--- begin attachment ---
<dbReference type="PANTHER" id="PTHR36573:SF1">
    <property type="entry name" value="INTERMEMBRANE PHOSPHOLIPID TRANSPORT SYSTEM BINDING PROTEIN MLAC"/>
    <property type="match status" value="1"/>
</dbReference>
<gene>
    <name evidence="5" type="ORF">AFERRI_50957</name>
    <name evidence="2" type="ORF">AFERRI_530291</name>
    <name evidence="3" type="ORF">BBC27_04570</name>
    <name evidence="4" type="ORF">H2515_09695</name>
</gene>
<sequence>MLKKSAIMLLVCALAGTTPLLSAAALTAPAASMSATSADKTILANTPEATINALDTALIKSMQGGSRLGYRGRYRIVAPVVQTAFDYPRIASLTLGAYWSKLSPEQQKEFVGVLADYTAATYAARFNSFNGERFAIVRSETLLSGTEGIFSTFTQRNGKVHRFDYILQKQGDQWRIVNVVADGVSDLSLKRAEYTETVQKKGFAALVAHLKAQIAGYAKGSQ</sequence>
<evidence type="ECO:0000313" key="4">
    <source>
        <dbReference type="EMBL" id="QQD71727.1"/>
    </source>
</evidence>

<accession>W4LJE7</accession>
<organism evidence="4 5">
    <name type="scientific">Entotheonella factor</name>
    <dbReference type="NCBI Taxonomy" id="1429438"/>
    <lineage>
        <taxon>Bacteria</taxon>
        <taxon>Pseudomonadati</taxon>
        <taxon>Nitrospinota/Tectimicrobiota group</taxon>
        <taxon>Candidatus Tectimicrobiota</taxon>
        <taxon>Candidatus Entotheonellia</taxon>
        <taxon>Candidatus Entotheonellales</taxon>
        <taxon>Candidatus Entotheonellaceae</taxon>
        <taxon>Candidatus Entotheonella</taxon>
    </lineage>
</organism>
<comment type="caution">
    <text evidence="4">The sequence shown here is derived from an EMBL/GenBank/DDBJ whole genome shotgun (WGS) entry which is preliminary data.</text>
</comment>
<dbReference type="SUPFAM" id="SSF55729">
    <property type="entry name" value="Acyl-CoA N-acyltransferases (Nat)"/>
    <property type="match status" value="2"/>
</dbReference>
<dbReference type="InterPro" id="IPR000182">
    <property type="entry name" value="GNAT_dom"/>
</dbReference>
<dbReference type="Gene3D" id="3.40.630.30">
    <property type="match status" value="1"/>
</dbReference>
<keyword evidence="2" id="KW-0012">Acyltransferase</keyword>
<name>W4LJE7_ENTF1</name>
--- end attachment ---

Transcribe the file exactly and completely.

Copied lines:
<dbReference type="PANTHER" id="PTHR36573:SF1">
    <property type="entry name" value="INTERMEMBRANE PHOSPHOLIPID TRANSPORT SYSTEM BINDING PROTEIN MLAC"/>
    <property type="match status" value="1"/>
</dbReference>
<gene>
    <name evidence="5" type="ORF">AFERRI_50957</name>
    <name evidence="2" type="ORF">AFERRI_530291</name>
    <name evidence="3" type="ORF">BBC27_04570</name>
    <name evidence="4" type="ORF">H2515_09695</name>
</gene>
<sequence>MLKKSAIMLLVCALAGTTPLLSAAALTAPAASMSATSADKTILANTPEATINALDTALIKSMQGGSRLGYRGRYRIVAPVVQTAFDYPRIASLTLGAYWSKLSPEQQKEFVGVLADYTAATYAARFNSFNGERFAIVRSETLLSGTEGIFSTFTQRNGKVHRFDYILQKQGDQWRIVNVVADGVSDLSLKRAEYTETVQKKGFAALVAHLKAQIAGYAKGSQ</sequence>
<evidence type="ECO:0000313" key="4">
    <source>
        <dbReference type="EMBL" id="QQD71727.1"/>
    </source>
</evidence>

<accession>W4LJE7</accession>
<organism evidence="4 5">
    <name type="scientific">Entotheonella factor</name>
    <dbReference type="NCBI Taxonomy" id="1429438"/>
    <lineage>
        <taxon>Bacteria</taxon>
        <taxon>Pseudomonadati</taxon>
        <taxon>Nitrospinota/Tectimicrobiota group</taxon>
        <taxon>Candidatus Tectimicrobiota</taxon>
        <taxon>Candidatus Entotheonellia</taxon>
        <taxon>Candidatus Entotheonellales</taxon>
        <taxon>Candidatus Entotheonellaceae</taxon>
        <taxon>Candidatus Entotheonella</taxon>
    </lineage>
</organism>
<comment type="caution">
    <text evidence="4">The sequence shown here is derived from an EMBL/GenBank/DDBJ whole genome shotgun (WGS) entry which is preliminary data.</text>
</comment>
<dbReference type="SUPFAM" id="SSF55729">
    <property type="entry name" value="Acyl-CoA N-acyltransferases (Nat)"/>
    <property type="match status" value="2"/>
</dbReference>
<dbReference type="InterPro" id="IPR000182">
    <property type="entry name" value="GNAT_dom"/>
</dbReference>
<dbReference type="Gene3D" id="3.40.630.30">
    <property type="match status" value="1"/>
</dbReference>
<keyword evidence="2" id="KW-0012">Acyltransferase</keyword>
<name>W4LJE7_ENTF1</name>